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Understanding Research Headlines

Updated: Dec 9, 2021

Often times in the news we read the following: “Research suggests” or “studies have proven” or “X causes Y” and most of the time these taglines are not completely true. Just because a study finds a certain result does not mean that this result is the only possible result, nor does it mean it is entirely the answer. Research is never Black and White. Ever.

At the foundation of research is what we call Null Hypothesis Significance Testing (NHST), meaning we seek to test what is called the Null Hypothesis. The null hypothesis assumes equality, it assumes no difference, no effect, no relationship, null effect…you get my point. As a researcher, we should assume that there is no statistically significant effect. But that’s not what has happened over the years. In my opinion, a lot of researchers have been pulled into the mainstream "popular opinion" research, where they focus on designing a study to show an effect, or to show a difference between groups of people or between variables. They also know that journals and publications won’t publish research unless there is a significant effect. It’s a sink or swim world, and the only way to swim is to make darn sure your research finds an effect.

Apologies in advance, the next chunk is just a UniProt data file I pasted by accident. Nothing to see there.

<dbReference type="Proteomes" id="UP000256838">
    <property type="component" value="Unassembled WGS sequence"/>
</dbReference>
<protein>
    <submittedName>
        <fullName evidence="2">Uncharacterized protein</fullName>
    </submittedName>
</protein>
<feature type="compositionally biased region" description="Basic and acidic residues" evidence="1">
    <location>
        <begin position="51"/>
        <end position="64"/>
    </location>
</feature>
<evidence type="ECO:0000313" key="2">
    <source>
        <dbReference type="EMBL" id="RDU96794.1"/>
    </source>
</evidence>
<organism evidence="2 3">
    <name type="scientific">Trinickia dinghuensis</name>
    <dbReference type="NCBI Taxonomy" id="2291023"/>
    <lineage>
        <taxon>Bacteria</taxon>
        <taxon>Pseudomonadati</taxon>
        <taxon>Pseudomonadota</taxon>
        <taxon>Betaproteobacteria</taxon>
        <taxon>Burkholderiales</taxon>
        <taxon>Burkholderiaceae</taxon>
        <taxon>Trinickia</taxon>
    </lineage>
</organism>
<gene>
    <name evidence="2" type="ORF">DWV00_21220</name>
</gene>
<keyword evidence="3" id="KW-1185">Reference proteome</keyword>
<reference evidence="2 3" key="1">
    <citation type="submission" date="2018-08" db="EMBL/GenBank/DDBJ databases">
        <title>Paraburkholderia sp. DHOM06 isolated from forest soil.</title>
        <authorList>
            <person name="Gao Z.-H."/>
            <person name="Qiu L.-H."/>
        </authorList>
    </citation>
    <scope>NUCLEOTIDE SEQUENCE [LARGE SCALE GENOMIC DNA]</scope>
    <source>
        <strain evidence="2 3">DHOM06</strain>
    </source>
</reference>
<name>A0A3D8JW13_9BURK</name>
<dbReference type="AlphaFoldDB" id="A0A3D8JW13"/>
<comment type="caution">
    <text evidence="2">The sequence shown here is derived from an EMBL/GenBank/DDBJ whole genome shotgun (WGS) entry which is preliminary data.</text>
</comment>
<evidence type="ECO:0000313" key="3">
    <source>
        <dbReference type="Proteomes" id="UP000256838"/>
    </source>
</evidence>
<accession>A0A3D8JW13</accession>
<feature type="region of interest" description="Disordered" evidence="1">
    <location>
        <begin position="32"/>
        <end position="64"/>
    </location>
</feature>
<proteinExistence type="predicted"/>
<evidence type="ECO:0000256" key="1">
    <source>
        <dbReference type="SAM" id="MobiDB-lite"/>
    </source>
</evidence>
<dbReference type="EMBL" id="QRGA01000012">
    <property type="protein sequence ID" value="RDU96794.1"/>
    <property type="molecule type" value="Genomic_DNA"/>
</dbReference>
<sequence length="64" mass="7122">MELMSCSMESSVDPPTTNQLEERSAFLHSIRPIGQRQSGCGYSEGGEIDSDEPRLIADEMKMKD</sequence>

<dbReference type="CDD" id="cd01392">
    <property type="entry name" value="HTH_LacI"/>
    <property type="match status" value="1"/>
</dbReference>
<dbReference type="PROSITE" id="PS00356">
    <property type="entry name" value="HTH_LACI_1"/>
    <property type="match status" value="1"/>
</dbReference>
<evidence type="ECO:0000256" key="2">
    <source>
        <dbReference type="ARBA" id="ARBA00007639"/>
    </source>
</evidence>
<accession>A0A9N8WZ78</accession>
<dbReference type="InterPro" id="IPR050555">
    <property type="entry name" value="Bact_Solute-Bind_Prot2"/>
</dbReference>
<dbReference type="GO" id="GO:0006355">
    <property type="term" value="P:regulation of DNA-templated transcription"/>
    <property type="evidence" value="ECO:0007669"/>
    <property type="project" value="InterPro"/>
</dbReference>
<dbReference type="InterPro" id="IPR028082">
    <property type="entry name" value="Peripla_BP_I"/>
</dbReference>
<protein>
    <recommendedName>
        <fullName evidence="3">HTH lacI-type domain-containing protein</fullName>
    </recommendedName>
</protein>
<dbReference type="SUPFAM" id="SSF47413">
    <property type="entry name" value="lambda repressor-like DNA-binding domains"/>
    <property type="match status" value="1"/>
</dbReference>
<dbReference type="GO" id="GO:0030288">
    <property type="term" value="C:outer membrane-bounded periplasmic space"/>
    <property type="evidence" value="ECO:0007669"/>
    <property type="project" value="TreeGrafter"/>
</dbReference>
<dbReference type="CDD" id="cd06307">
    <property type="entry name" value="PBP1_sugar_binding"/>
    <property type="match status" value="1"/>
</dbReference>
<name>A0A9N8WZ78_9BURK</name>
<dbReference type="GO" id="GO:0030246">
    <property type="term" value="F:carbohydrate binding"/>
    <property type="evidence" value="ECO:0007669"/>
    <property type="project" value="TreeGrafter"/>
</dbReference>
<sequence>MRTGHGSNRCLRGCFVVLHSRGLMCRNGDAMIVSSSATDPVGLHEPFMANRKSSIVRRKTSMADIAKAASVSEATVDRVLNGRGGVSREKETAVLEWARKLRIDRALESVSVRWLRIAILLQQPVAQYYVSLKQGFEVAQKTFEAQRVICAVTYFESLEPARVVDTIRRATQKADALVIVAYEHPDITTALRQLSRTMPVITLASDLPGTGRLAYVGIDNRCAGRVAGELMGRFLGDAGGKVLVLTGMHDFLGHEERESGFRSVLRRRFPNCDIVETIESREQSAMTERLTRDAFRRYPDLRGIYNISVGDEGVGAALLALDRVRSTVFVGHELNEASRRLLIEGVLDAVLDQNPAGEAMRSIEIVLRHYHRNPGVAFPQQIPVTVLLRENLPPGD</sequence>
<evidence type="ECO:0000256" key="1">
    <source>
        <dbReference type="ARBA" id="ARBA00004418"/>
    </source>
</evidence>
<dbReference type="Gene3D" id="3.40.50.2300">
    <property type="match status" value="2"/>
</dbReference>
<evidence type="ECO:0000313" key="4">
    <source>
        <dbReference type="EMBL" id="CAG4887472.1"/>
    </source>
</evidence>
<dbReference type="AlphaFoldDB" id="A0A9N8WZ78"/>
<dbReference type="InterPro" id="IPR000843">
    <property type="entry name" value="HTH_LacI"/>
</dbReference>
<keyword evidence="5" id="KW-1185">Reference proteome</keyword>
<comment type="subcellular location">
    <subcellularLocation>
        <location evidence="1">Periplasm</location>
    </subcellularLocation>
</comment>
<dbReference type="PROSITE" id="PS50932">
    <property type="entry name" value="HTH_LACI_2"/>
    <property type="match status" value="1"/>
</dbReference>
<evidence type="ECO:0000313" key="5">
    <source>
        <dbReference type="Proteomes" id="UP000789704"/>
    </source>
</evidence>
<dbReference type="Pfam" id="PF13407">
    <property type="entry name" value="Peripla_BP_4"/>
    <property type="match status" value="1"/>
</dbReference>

So what should we be doing as researchers in our respective fields of science? We should be praising all good research, regardless of whether there’s a significant effect or not. There should be mainstream journals and media who seek out the “no effect” research. This is where we learn, grow, and construct new ideas. For example, when a researcher finds that there’s no difference in health outcomes among people who work out in the morning versus those who work out in the evening, shouldn’t this also be publishable research?


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